This castle, declared a World Heritage Site by Unesco, is today in the middle of nowhere, so it has little to do with its original state: it was built next to a wadi that centuries ago was very fertile and full of trees, also fulfilling the function of caravanserai or inn. Its construction was due to the Umayyad caliph Walid I in the early eighth century, one of the great promoters of monuments during the early days of Islam.

However, his successor Walid II, much more puritanical, let it fall out of favor for the excessive daring of its decoration. In the twentieth century it was restored by European archaeologists, including Spanish.

The most attractive thing about Qusayr Amra is, without a doubt, its decoration in the form of frescoes, a rarity for Muslim civilization, which did not take long to censor themes such as those represented here: there are hunting and bathing scenes with naked people, precisely in the rooms that were part of its hammam. In addition, the Fresco of the Six Kings is really original, with mention of some of the great monarchs of the time or previous centuries: among them, the last Visigothic king, Rodrigo, who succumbed in the Iberian Peninsula to the Arab conquerors.

The main places to visit are:

  • The courtroom
  • Baths: apodyterium, tepidarium and caldarium

Qasr Kharana

Qasr Kharana

Of all the desert castles, this is the one that has an aspect more like a fortress proper, although its original function is not clear. Some hypotheses propose its use as a caravanserai, while others consider it a gathering pavilion between Arab elites and the nomadic Bedouin population. What seems clear is that it does not respond to a traditional defensive structure, although its semicircular towers suggest so. More than fifty rooms have been identified, perhaps to accommodate the delegations summoned, and it is believed that it could have been built around the year 714.

What to do in Eastern Jordan

Unlike the southern desert, where Wadi Rum is located, in the desert of eastern Jordan There is not a wide variety of adventure experiences available to the visitor. On the other hand, the main proposals to make in the area have to do with its nature reserves, which shows different characteristics from each other and, therefore, differentiating activities, often organized or supervised by the Royal Society for the Conservation of Nature. These are the highlights:

  • Birdwatching in the Azraq Wetlands Reserve: the body of water that remains here is much smaller than it was centuries or millennia ago and it is estimated that only 10% of what were marshes and ponds is preserved, especially because it was exploited exorbitantly to supply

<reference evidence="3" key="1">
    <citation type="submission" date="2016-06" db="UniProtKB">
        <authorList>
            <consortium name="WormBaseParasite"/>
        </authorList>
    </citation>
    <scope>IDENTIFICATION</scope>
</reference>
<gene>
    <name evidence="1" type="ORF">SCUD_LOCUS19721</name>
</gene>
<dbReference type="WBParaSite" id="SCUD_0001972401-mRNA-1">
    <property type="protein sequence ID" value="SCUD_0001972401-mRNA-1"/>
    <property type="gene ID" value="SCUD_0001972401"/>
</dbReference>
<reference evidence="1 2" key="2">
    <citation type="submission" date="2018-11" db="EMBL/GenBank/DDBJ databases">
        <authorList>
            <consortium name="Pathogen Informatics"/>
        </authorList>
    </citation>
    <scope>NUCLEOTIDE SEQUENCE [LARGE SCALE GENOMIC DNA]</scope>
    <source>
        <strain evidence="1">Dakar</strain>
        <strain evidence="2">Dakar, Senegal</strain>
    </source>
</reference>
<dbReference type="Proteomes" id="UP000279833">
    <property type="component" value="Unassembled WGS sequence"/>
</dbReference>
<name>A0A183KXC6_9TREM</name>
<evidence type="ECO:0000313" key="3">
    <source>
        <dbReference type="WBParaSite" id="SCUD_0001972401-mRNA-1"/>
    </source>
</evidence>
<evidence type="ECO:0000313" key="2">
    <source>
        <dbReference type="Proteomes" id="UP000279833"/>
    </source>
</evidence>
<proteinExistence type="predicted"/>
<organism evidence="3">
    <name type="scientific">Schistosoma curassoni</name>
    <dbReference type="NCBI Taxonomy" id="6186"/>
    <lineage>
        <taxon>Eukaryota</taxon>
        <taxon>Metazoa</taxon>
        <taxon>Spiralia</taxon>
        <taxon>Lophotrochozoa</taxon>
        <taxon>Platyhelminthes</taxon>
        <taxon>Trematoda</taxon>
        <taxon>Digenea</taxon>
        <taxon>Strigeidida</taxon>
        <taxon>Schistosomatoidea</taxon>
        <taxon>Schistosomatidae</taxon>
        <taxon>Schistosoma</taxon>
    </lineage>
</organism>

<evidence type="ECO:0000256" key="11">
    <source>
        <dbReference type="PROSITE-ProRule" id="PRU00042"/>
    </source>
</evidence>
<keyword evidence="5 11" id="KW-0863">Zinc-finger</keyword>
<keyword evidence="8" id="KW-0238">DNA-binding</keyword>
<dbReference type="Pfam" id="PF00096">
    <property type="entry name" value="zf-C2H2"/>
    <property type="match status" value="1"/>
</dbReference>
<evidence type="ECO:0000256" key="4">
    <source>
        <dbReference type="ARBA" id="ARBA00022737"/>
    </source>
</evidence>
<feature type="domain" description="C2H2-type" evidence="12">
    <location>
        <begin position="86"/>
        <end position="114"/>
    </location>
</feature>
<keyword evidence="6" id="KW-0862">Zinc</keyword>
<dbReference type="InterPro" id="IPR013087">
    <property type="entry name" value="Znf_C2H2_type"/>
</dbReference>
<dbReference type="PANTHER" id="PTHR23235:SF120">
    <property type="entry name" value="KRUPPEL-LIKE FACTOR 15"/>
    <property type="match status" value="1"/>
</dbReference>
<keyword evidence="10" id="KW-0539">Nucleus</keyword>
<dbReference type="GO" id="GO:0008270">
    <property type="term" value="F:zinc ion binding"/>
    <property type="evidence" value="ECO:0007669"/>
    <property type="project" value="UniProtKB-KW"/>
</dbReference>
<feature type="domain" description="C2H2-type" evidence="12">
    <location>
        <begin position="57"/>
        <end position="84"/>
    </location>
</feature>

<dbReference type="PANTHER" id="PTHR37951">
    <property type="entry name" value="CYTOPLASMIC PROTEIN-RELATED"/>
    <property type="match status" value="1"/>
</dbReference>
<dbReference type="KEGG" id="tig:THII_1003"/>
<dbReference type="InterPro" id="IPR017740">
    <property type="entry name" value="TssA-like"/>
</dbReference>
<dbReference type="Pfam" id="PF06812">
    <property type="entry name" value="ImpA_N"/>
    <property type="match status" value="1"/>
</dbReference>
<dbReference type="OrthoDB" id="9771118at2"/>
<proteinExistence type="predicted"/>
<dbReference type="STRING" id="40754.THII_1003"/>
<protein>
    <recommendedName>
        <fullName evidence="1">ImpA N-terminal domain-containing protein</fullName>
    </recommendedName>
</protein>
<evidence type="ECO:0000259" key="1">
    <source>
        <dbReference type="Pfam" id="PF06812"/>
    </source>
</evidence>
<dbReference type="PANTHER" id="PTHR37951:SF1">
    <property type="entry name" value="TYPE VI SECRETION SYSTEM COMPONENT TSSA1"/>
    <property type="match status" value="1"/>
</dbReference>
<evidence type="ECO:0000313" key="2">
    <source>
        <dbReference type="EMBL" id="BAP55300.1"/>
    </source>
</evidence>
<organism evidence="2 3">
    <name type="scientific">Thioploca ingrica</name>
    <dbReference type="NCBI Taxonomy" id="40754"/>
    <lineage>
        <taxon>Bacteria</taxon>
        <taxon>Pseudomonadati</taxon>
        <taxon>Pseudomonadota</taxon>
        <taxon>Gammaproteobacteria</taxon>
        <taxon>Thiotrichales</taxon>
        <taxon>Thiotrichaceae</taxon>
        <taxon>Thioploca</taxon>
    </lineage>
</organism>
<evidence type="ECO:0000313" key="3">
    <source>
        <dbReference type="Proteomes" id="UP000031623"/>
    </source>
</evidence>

. But still, it’s enough to attract important populations of migratory birds. Therefore, this is one of the best places in Jordan for the sighting of species such as finches, larks or plovers. Large mammals, such as buffalo, are also often seen.
  • Observation of native animals in the Shaumari Nature Reserve: programmes for the introduction or reintroduction of native species are particularly important here. It is worth noting above all the oryx, an antelope with the appearance of a horse that has been in serious danger of extinction
  • Coexistence with the Bedouin population in the Burqu Nature Reserve: around a large lake that dries up in summer, this reserve has recently been created where you can carry out bird watching activities and make routes to castles and other archaeological remains in the area. The days of coexistence with local tribes have also been greatly promoted, which allows travelers more
    Know a reality very different from that witnessed by mass tourists

How to get to Eastern Jordan

To travel and move around eastern Jordan You only have one option: private transport. Since the region is not only a large natural desert but also a demographic one, there is no efficient public transport network or large infrastructures to serve as a gateway for travelers.

With no airport, train or regular buses, there is only the option of traveling by road. The most common is to do it from Amman, as the capital is also the nearest city. However, you can also take two other roads to get here directly from other parts of the country: the Al Badiyah Highway from the south or the Desert Highway from the Highlands.

These are the distances and times that separate Al Azraq from the rest of the country’s places of interest:

  • Amman: 130 km, 1 hour and 45 minutes
  • Dead Sea (Swemeh): 150 km, 2 hours
  • Jerash: 120 km, 1 hour and 45 minutes
  • Madaba: 120 km, 1 hour and a half
  • Karak: 200 km, 2 and a half hours
  • Wadi Musa (Petra): 300 km, 3 and a half hours
  • Wadi Rum: 350 km, 4 and a half hours
  • Aqaba: 380 km, 4 and a half hours